object_id = current_object.id
      
      // Only store those tags that have an id
      if (object_id) {
      
        // Create a new dhtml_object and store it in dhtml_objects
        dhtml_objects[object_id] = new dhtml_object(current_object,
                              object_css, 
                              object_id)
      }
    }

    // Use document.all to get the <span> tags
    span_tags = document.all.tags("span")
    
    // Loop through the <span> tags
    for (var counter = 0; counter < span_tags.length; counter++) {
    
      // Store the current object
      current_object = span_tags[counter]
      
      // Store how the browser accesses styles
      object_css = current_object.style
      
      // Store the object's id
      object_id = current_object.id
      
      // Only store those tags that have an id
      if (object_id) {
      
        // Create a new dhtml_object and store it in dhtml_objects
        dhtml_objects[object_id] = new dhtml_object(current_object,
                              object_css, 
                              object_id)
      }
    }
  }
  
  // Is the browser LDOM compliant?
  else if (document.layers) {
  
    // Use document.layers to get the positioned <div> and <span> tags
    css_tags = document.layers

    // Loop through the layers
    for (var counter = 0; counter < css_tags.length; counter++) {
      
      // Store the current object
      current_object = css_tags[counter]
      
      // Store how the browser accesses styles
      object_css = current_object
      
      // Store the object's id
      object_id = current_object.id
      
      // Only store those tags that have an id
      if (object_id) {
      
        // Create a new dhtml_object and store it in dhtml_objects
        dhtml_objects[object_id] = new dhtml_object(current_object,
                              object_css, 
                              object_id)
      }
    }
  }
}

This script opens by declaring the global dhtml_objects array, which will hold the custom objects created for each <div> and <span> tag. The script then runs the create_object_array() function, which is used to add the custom objects to the dhtml_objects array.

The function begins by declaring the div_tags, span_tags, and css_tags variables, which are used to hold the collections of <div> and <span> elements in the page. Then the function performs some object detection, which in broad strokes looks like this:

if (document.getElementById) {
  Work with the elements using W3C DOM code
}
else if (document.all) {
  Work with the elements using DHTML DOM code
}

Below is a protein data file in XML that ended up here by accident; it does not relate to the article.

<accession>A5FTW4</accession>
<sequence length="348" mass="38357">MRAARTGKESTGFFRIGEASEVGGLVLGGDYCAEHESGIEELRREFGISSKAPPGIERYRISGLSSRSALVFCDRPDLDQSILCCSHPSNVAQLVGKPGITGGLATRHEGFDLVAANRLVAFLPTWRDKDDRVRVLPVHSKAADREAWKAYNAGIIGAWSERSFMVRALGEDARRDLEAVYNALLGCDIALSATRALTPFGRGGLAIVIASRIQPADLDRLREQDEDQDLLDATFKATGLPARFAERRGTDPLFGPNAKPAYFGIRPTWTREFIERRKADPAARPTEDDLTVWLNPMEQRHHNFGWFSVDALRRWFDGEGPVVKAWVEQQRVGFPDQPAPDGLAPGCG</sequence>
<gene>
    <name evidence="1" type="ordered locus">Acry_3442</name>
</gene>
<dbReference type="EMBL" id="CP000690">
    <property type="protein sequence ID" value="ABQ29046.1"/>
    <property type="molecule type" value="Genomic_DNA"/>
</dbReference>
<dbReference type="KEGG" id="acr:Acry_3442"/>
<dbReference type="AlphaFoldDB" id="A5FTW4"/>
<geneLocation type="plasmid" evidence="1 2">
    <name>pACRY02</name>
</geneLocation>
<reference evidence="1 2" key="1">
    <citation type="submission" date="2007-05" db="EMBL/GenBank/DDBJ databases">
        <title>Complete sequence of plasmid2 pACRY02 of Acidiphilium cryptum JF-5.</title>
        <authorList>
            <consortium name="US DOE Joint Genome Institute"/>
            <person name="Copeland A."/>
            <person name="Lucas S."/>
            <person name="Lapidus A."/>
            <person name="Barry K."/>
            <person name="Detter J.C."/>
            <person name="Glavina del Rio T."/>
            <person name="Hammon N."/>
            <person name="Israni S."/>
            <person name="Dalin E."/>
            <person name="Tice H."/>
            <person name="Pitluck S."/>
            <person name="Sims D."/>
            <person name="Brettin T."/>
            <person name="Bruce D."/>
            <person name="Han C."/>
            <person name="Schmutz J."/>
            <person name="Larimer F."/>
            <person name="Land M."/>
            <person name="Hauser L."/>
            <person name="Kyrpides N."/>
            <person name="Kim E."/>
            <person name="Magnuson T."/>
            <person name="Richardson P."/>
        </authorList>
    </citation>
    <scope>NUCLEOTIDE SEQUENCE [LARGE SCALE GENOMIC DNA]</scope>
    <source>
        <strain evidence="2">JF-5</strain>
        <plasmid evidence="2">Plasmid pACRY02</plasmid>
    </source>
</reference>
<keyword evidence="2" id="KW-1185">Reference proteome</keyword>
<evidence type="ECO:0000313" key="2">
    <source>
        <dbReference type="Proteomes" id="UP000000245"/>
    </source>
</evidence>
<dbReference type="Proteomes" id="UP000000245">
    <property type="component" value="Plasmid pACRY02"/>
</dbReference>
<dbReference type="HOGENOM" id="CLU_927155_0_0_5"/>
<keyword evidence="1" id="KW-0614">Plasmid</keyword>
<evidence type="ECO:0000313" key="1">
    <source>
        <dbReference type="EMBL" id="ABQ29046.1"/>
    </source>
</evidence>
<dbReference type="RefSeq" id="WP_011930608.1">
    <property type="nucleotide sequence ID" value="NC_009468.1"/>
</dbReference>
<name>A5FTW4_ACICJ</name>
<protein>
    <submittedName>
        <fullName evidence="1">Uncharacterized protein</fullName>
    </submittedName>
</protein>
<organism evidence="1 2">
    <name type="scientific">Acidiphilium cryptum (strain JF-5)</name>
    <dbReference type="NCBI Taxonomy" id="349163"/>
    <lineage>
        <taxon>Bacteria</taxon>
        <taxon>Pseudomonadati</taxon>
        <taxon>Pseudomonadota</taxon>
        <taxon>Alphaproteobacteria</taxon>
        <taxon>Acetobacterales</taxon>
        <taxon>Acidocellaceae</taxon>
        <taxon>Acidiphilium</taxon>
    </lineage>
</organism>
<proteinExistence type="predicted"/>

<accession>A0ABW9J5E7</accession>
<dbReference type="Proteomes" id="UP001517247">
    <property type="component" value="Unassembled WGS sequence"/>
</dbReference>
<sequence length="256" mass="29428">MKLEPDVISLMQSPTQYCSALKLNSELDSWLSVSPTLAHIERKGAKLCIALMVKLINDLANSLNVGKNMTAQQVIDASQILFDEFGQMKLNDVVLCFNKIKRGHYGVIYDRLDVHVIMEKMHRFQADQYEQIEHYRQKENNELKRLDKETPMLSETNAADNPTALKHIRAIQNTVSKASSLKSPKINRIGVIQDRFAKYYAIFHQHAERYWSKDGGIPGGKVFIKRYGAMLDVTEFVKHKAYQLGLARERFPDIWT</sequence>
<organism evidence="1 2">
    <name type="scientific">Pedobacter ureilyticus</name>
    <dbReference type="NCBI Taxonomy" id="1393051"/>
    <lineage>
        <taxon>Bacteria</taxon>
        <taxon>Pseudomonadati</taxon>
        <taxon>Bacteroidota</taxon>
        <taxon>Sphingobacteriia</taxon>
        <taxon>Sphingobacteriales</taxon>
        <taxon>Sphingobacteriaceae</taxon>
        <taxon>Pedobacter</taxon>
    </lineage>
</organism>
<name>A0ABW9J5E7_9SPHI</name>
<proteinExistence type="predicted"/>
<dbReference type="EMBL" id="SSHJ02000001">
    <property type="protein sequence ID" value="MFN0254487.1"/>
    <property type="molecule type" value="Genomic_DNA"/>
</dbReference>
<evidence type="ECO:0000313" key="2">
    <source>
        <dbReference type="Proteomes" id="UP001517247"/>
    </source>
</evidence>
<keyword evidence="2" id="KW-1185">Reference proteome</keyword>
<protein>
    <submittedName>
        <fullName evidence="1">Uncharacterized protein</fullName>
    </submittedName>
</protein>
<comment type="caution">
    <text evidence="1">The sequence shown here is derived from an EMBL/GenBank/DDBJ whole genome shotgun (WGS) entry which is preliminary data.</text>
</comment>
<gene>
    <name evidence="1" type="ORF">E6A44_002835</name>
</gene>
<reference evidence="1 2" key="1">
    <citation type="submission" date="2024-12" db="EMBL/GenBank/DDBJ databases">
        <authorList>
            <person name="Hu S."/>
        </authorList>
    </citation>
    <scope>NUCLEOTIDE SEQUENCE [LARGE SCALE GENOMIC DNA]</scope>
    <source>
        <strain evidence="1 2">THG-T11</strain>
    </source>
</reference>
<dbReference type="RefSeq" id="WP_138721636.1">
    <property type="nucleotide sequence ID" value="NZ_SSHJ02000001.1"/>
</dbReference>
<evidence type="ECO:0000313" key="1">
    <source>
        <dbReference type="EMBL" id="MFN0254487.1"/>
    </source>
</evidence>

else if (document.layers) {
  Work with the elements using LDOM- code
}

For the W3C DOM branch, the function first uses the getElementsByTagName() method to return a collection of the document's <div> elements, which is stored in the div_tags variable. Then a for() loop runs through all the <div> elements and performs five tasks for each element:

  1. It stores the element itself in current_object.

  2. It stores how the element accesses styles in object_css.

  3. It stores the element's id in object_id.

  4. It checks to see if the element has an id value (we want to ignore those that don't have one).

  5. It calls the dhtml_object() constructor function to create a custom object for the element. Note that the current_object, object_css, and object_id variables are passed as the function's obj, css, and id arguments. The resulting object is stored in the global dhtml_objects array.

The function then repeats this process for the document's <span> tags.

For the DHTML DOM branch, the function does basically the same thing. The major difference is that it uses document.all.tags to return the <div> and <span> collections.

The LDOM branch is shorter because the function gets all the positioned <div> and <span> tags in one shot by using document.layers.

Using a Custom Object

It's important to note here that the index of the dhtml_objects array that's assigned to each custom object is not the usual numeric value starting at 0. Instead, the index is the object_id value, so that's how you refer to one of these objects in the array. For example, if a <div> element has an id equal to my_div, then the following expression refers to that element's custom object in the dhtml_objects array:

dhtml_objects["my_div"]

From here, you access the custom object's properties and methods just as you would any object. For example, the following expression returns the my_div custom object's id property:

dhtml_objects["my_div"].id